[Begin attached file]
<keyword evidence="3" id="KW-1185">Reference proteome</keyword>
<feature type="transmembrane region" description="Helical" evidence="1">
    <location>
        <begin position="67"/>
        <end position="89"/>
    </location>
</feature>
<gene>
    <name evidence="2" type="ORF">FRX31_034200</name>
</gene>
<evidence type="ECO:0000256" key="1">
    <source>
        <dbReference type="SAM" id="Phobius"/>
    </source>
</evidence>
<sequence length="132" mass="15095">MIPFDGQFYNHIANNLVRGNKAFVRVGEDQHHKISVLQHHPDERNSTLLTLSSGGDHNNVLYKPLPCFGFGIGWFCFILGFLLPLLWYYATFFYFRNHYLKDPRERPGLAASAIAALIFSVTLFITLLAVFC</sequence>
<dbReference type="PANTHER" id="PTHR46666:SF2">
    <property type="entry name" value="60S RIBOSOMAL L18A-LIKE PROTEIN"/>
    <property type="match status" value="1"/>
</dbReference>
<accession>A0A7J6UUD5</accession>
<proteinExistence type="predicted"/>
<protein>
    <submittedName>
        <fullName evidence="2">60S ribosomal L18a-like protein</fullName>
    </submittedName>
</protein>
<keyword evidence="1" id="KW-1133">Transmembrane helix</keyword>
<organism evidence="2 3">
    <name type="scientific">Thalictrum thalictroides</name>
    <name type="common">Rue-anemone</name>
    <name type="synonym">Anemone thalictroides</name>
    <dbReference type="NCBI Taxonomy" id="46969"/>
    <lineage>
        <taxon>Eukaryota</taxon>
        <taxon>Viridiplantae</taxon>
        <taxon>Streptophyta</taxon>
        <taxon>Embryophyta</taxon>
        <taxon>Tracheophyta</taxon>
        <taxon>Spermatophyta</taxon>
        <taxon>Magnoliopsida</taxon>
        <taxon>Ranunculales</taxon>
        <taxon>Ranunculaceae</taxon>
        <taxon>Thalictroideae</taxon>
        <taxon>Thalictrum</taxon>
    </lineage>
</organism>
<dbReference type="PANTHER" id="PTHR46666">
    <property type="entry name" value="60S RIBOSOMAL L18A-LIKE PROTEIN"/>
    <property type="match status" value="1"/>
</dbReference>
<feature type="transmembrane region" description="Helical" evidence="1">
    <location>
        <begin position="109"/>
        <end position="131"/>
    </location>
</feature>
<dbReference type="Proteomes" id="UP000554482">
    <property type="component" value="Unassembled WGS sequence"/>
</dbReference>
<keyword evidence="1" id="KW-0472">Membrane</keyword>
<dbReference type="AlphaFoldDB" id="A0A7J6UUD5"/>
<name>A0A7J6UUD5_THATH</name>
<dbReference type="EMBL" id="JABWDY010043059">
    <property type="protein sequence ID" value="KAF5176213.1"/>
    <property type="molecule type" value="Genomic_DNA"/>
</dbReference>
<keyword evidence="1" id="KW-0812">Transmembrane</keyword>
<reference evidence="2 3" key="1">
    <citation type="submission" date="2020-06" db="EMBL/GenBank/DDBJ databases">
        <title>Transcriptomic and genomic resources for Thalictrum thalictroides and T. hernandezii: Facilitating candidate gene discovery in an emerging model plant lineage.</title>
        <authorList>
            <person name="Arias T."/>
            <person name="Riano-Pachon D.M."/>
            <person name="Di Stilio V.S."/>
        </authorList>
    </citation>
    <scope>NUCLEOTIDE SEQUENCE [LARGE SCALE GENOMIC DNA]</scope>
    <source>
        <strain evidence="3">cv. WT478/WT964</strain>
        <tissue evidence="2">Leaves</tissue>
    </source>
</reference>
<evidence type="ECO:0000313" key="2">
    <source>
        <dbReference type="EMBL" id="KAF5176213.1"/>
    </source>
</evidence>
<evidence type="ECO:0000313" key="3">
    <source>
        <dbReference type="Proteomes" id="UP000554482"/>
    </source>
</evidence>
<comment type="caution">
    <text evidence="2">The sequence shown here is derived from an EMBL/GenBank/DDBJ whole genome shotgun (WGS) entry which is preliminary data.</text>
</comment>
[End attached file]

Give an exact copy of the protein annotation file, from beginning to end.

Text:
<keyword evidence="3" id="KW-1185">Reference proteome</keyword>
<feature type="transmembrane region" description="Helical" evidence="1">
    <location>
        <begin position="67"/>
        <end position="89"/>
    </location>
</feature>
<gene>
    <name evidence="2" type="ORF">FRX31_034200</name>
</gene>
<evidence type="ECO:0000256" key="1">
    <source>
        <dbReference type="SAM" id="Phobius"/>
    </source>
</evidence>
<sequence length="132" mass="15095">MIPFDGQFYNHIANNLVRGNKAFVRVGEDQHHKISVLQHHPDERNSTLLTLSSGGDHNNVLYKPLPCFGFGIGWFCFILGFLLPLLWYYATFFYFRNHYLKDPRERPGLAASAIAALIFSVTLFITLLAVFC</sequence>
<dbReference type="PANTHER" id="PTHR46666:SF2">
    <property type="entry name" value="60S RIBOSOMAL L18A-LIKE PROTEIN"/>
    <property type="match status" value="1"/>
</dbReference>
<accession>A0A7J6UUD5</accession>
<proteinExistence type="predicted"/>
<protein>
    <submittedName>
        <fullName evidence="2">60S ribosomal L18a-like protein</fullName>
    </submittedName>
</protein>
<keyword evidence="1" id="KW-1133">Transmembrane helix</keyword>
<organism evidence="2 3">
    <name type="scientific">Thalictrum thalictroides</name>
    <name type="common">Rue-anemone</name>
    <name type="synonym">Anemone thalictroides</name>
    <dbReference type="NCBI Taxonomy" id="46969"/>
    <lineage>
        <taxon>Eukaryota</taxon>
        <taxon>Viridiplantae</taxon>
        <taxon>Streptophyta</taxon>
        <taxon>Embryophyta</taxon>
        <taxon>Tracheophyta</taxon>
        <taxon>Spermatophyta</taxon>
        <taxon>Magnoliopsida</taxon>
        <taxon>Ranunculales</taxon>
        <taxon>Ranunculaceae</taxon>
        <taxon>Thalictroideae</taxon>
        <taxon>Thalictrum</taxon>
    </lineage>
</organism>
<dbReference type="PANTHER" id="PTHR46666">
    <property type="entry name" value="60S RIBOSOMAL L18A-LIKE PROTEIN"/>
    <property type="match status" value="1"/>
</dbReference>
<feature type="transmembrane region" description="Helical" evidence="1">
    <location>
        <begin position="109"/>
        <end position="131"/>
    </location>
</feature>
<dbReference type="Proteomes" id="UP000554482">
    <property type="component" value="Unassembled WGS sequence"/>
</dbReference>
<keyword evidence="1" id="KW-0472">Membrane</keyword>
<dbReference type="AlphaFoldDB" id="A0A7J6UUD5"/>
<name>A0A7J6UUD5_THATH</name>
<dbReference type="EMBL" id="JABWDY010043059">
    <property type="protein sequence ID" value="KAF5176213.1"/>
    <property type="molecule type" value="Genomic_DNA"/>
</dbReference>
<keyword evidence="1" id="KW-0812">Transmembrane</keyword>
<reference evidence="2 3" key="1">
    <citation type="submission" date="2020-06" db="EMBL/GenBank/DDBJ databases">
        <title>Transcriptomic and genomic resources for Thalictrum thalictroides and T. hernandezii: Facilitating candidate gene discovery in an emerging model plant lineage.</title>
        <authorList>
            <person name="Arias T."/>
            <person name="Riano-Pachon D.M."/>
            <person name="Di Stilio V.S."/>
        </authorList>
    </citation>
    <scope>NUCLEOTIDE SEQUENCE [LARGE SCALE GENOMIC DNA]</scope>
    <source>
        <strain evidence="3">cv. WT478/WT964</strain>
        <tissue evidence="2">Leaves</tissue>
    </source>
</reference>
<evidence type="ECO:0000313" key="2">
    <source>
        <dbReference type="EMBL" id="KAF5176213.1"/>
    </source>
</evidence>
<evidence type="ECO:0000313" key="3">
    <source>
        <dbReference type="Proteomes" id="UP000554482"/>
    </source>
</evidence>
<comment type="caution">
    <text evidence="2">The sequence shown here is derived from an EMBL/GenBank/DDBJ whole genome shotgun (WGS) entry which is preliminary data.</text>
</comment>